Choose somewhere to work with easy access to running water, such as a kitchen or a bathtub (really).
Sort through the olives and remove any olives with significant bruising, shrivelling, or olive fly marks (as pictured below).
Olive flies are more likely to get at foraged olives than olives that you buy raw from a store. The flies leave a clear marking on the olive, which shows where the larvae have burrowed into the olive.
Green olives with tiny dots are fine, though. If your olives look and feel clean, there’s no need to re-wash or sanitize them.
Dissolve the no-rinse sanitizer solution in just enough water to dissolve the powder fully. Cover the food safe container, lid, and weights fully with no-rinse sanitizer.
Mix the green olive brining solution in the ratio provided in the recipe below: ¼ c. pickling salt, ½ c. white vinegar, 4 c. warm water, doubling as necessary (based on the Hank Shaw brine).
Optional: cut or crush green olives (see more about whether to cut green olives above in “Do You Need to Cut or Crush Olives When Curing Green Olives Naturally?“).
Add green olives to the brine solution, ensuring that you have enough brine to fully submerge the olives. Add more brine if necessary.
Weigh down the olives so that none of them pop up and float to the surface of the brine using food safe weights.
I use sanitized plates and bowls, but you can use any food safe thing to weigh them down.
Cover the olive container with a tight fitting lid and store them undisturbed in a dark, cool place. I use my hallway closet in my tiny apartment to store them.
Change the brine each month for 6 – 9 months, or until the olives are delicious. Don’t worry, they’re safe to eat (though not particularly good when raw) at any stage of the curing process.
Troubleshooting How to Cure Green Olives
Help, there’s a white scum covering my green olives!
White scum is perfectly normal and fine. Just skim the white scum off the surface of the brine as soon as you notice it, change the brine, and discard any overly softened olives.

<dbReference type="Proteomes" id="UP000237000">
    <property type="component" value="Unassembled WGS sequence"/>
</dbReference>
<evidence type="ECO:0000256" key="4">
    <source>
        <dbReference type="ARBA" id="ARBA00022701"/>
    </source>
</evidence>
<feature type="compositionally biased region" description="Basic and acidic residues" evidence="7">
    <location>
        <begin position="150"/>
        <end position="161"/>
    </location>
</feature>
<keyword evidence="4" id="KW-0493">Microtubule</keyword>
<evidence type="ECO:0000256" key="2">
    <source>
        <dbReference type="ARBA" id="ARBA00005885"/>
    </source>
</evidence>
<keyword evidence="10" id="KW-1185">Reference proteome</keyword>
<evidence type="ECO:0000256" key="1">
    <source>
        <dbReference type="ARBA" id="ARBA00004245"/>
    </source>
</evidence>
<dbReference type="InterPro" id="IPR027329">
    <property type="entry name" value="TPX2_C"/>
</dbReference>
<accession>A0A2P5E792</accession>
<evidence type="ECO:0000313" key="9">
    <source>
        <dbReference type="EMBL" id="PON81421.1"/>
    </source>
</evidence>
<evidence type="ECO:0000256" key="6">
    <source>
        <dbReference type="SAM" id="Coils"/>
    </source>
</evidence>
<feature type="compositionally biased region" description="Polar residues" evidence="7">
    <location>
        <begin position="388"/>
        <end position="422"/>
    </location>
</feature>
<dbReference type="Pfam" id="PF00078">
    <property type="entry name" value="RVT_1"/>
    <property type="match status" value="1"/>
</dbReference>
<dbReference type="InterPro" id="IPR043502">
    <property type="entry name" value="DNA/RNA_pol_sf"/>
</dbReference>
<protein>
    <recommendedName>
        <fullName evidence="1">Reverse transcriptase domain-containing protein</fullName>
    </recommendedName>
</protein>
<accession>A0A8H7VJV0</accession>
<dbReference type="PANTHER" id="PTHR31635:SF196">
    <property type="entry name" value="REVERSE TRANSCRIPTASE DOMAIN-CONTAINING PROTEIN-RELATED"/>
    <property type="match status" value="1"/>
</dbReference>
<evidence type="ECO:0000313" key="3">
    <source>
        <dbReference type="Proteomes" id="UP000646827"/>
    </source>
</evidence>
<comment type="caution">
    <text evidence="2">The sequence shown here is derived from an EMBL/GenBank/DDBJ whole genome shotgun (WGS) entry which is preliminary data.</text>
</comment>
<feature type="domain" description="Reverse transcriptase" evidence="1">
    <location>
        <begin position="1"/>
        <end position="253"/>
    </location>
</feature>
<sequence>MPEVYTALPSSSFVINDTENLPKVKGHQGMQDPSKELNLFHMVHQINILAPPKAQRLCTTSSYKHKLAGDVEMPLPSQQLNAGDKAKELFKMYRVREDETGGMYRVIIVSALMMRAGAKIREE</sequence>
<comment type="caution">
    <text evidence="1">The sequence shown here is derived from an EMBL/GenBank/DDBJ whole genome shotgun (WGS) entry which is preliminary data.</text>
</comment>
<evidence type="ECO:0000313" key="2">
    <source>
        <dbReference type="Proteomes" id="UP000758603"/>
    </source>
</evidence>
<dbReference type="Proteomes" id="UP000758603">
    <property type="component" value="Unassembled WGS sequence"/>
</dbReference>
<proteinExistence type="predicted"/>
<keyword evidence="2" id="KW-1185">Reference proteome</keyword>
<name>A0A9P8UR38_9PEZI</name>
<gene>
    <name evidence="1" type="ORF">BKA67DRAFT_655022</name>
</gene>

Help, there’s a white mold covering my green olives!
White mold isn’t ideal when you’re curing green olives at home, but it’s nothing to worry about it, either. Skim the mold off the surface of the brine as soon as you notice it, change the brine, and discard any olives that are moldy or are overly softened.
Help, my olives smell/taste/feel weird!
As I can’t see, taste, or feel your olives, I can’t tell you whether they’re safe or not. However, I’d recommend you err on the side of caution when it comes to weird, funky tastes, bad textures, or crazy looking molds. When in doubt, throw them out. If you’re not comfortable eating them, don’t.
How to Cure Green Olives Naturally Recipe
How to Cure Green Olives Naturally
Learning how to cure green olives naturally is an excellent way to practice urban homesteading at home. Turn raw green olives into delicious fermented snacks using time and proven food preservation techniques.
- 20 lbs green olives, raw
- food safe container with lid, large enough for olives and brine solution
- food safe weight, such as plate and bowl
- no-rinse sanitizing powder
Olive brine recipe
- 1/4 c. pickling salt (double as necessary)
- 1/2 c. white vinegar (double as necessary)
- 4 c. warm water (double as necessary)
Sort green olives and remove any with significant bruising, shriveling, or olive fly marks (as pictured in instructions above). Olives with tiny dots are fine.
Mix no-rinse sanitizing powder in a container with just enough water to dissolve the powder. Cover the olive container, lid, and weights in sanitizing solution to sterilize them.
Mix olive brine by combining warm water, salt, and vinegar in the recipe's ratio until the salt is dissolved, doubling the brine until there is enough to cover green olives.
Cut or crush green olives if you choose to do so (optional).
Add green olives to brine, adding more brine if necessary to ensure that the olives are fully submerged. Weigh olives down so none pop up or float above the brine solution.
Cover the olive container with a tight-fitting lid and store olives undisturbed in a dark, cool place.
Change green olive brine every month for 6-9 months, or until the olives are delicious. They're safe to eat at any stage in the curing process, but they're not very tasty when raw. You'll know when they're ready to serve.
See troubleshooting section if you have additional questions or concerns about curing green olives naturally at home.